A major renovation project will further enhance Israel’s network of youth hostels, already considered among the best in the world.
If you think of youth hostels as dingy dormitories with communal bathrooms, the hostels of Israel will make you think again.
Turning its sights to a system of about two dozen Israeli hostels that already are operating at a higher standard than in most countries, the Israel Tourism Ministry will be contributing $6.6 million toward a $33 million project to renovate and expand popular hostels at Masada, Ein Gedi, Beit She’an, Mitzpe Ramon, Safed and Tel-Hai – and build new ones in the northern cities of Poriya, Acre and Haifa.
The move makes sense now, with a predicted shortage of hotel rooms in Israel in the wake of a campaign to increase annual tourism, coupled with the need for more alternatives suiting travelers on a budget.
As it is, Israeli youth hostels are a cut above the rest, since the IYHA was the first hostel operator in the world to adopt international quality management standards. Guest rooms all have cable TV, mini refrigerators, air conditioning/heating and private bathrooms.
IYHA is considered one of the most advanced members of the International Youth Hostel Federation, an organization of about 90 national youth hostel associations in more than 80 countries, says IYHA deputy director general Ofer Shapira.
Hostels vs. hotels
Though youth hostels offer a sensible travelers’ alternative, they are fundamentally different from hotels, stresses Shapira. “The similarity is only that both are places to sleep. That’s where it ends.”
The hostel concept began with a German teacher in 1909, who hit on the idea of using school buildings as guest houses for young summer travelers. The idea caught on quickly throughout Europe and spread to other areas including pre-state Israel, where the IYHA was founded in 1937.
From the start, the basic idea was to promote educational tourism by offering affordable accommodations for groups exploring Israel. Much like school buildings, hostels were designed with classrooms to hold seminars on social, educational and environmental topics, with lots of recreational areas.
“Hotels are built in a way that encourages guests to spend as much money as possible inside the hotel, such as on room service and gift shops,” Shapira explains. “Hostels are built with a lot of public spaces, giving them a different, less formal atmosphere.”
Along with basketball and soccer courts, audiovisual and game rooms, lecture halls and performance spaces, most every Israeli hostel continues to emphasize educational tourism, Shapira tells ISRAEL21c. In addition to affordability, this is why they’re favored by operators of youth tours such as Birthright and March of the Living – accounting for a large portion of one million overnight hostel stays per year in Israel.
“Six of our hostels have an eight-meter map of Israel displayed, with suggested activities, so guests can learn about the area and not only stay in the area,” he says. Many offer screenings of informational films, such as the “Great Rebellion” movie shown at the Masada hostel about the Roman-era band of Jews who defied their conquerors from the Judean Desert mountaintop.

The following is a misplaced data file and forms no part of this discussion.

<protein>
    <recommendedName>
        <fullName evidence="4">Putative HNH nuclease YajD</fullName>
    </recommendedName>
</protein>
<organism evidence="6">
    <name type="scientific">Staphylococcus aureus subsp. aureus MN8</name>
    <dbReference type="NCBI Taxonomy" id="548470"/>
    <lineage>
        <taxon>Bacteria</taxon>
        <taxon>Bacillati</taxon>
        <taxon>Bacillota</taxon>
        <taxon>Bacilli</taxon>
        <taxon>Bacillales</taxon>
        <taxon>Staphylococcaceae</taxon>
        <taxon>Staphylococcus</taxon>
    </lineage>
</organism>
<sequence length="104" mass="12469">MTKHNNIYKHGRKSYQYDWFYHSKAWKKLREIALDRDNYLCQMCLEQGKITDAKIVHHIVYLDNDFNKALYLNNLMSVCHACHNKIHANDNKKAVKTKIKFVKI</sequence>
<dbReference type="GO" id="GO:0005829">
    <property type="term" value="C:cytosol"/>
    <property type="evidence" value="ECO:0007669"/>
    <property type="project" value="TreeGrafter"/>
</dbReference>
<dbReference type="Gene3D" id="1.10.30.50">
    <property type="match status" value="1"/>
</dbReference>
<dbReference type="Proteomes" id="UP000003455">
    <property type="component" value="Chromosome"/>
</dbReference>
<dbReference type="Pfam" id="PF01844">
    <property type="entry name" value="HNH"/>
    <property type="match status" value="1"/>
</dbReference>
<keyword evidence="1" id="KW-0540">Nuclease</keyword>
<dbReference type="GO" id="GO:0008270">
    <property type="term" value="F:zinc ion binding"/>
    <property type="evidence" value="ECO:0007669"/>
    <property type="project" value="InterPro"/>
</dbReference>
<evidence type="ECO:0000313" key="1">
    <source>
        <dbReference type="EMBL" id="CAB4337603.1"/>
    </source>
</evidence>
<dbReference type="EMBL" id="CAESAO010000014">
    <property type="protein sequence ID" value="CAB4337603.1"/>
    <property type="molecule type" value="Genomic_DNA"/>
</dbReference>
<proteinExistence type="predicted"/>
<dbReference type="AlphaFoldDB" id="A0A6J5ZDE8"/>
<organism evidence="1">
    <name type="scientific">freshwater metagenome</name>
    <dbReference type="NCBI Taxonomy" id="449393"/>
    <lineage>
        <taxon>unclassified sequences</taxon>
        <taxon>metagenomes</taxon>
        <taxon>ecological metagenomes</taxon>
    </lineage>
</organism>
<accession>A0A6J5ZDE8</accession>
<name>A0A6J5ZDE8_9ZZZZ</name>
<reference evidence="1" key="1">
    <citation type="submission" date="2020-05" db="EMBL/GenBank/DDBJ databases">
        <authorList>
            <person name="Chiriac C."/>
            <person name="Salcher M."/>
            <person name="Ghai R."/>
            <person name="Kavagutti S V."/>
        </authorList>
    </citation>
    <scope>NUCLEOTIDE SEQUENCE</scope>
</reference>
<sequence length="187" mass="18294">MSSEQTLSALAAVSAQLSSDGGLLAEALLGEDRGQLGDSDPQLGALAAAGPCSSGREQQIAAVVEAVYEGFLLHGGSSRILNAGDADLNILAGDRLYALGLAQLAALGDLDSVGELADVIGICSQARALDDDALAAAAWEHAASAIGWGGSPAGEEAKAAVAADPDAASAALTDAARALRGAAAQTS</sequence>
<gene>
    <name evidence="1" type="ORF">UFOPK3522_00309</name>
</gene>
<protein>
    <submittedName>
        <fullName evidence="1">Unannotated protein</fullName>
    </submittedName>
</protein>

In 1998, the first hostel opened in a non-Jewish village, the Druze town of Peki’in. Last year, says Shapira, many of the 30,000 people who stayed there participated in sessions on coexistence and minorities.
Like most of Israel’s hotels, all the IYHA hostels feature kosher kitchens and large dining areas that serve the bountiful “Israeli breakfast” as part of the package. Additional meals, however, are available at hostels only by advance reservation.
Details that work for tour groups work just as well for family events such as reunions and bar mitzvahs, Shapira points out. For instance, many hostel rooms have bunk beds and sleep up to six people comfortably. Sinks, toilets and showers are situated in separate areas to minimize waiting time.
Accommodations for guests with disabilities already are available in several hostels, and the renovation project will outfit those in Ein Gedi, near the Dead Sea, and Tel-Hai, in the Upper Galilee, with rooms designed especially for those with vision, hearing and motor disabilities.
Growing environmental awareness is leading to changes in everything from air conditioning efficiency to non-toxic cleaning materials at Israel’s hostels. Shapira said delegations from other countries’ hostel associations come to visit each year to see Israel’s innovations in this area and others.
Decisions about where to invest in new hostels and upgrades are made by the 15-member IYHA volunteer board of directors, under the leadership of Eliezer Shmueli, former director general of the Education Ministry, and IYHA director general Uri Dagul.
The focus is more on places of educational or cultural significance than on classic tourist spots. But often what starts out as a remote location – such as Eilat or Ein Gedi – over time becomes a popular destination.
“We’re spread out in good, attractive locations where we think we can give tourism a boost,” says Shapira. Having stayed in each one with his wife and three young sons, he believes Israel’s hostels provide “a fantastic atmosphere” for families.
May 23 was the official opening of the Poriya hostel, while Acre will hold its grand opening ceremony later this month, on June 20.
“I am very proud to work for the hostel association,” says Shapira. “In Israel, there is a perception that non-profits are not efficient, but in all levels we are very, very organized and focused, and we are pioneers in working toward the future.”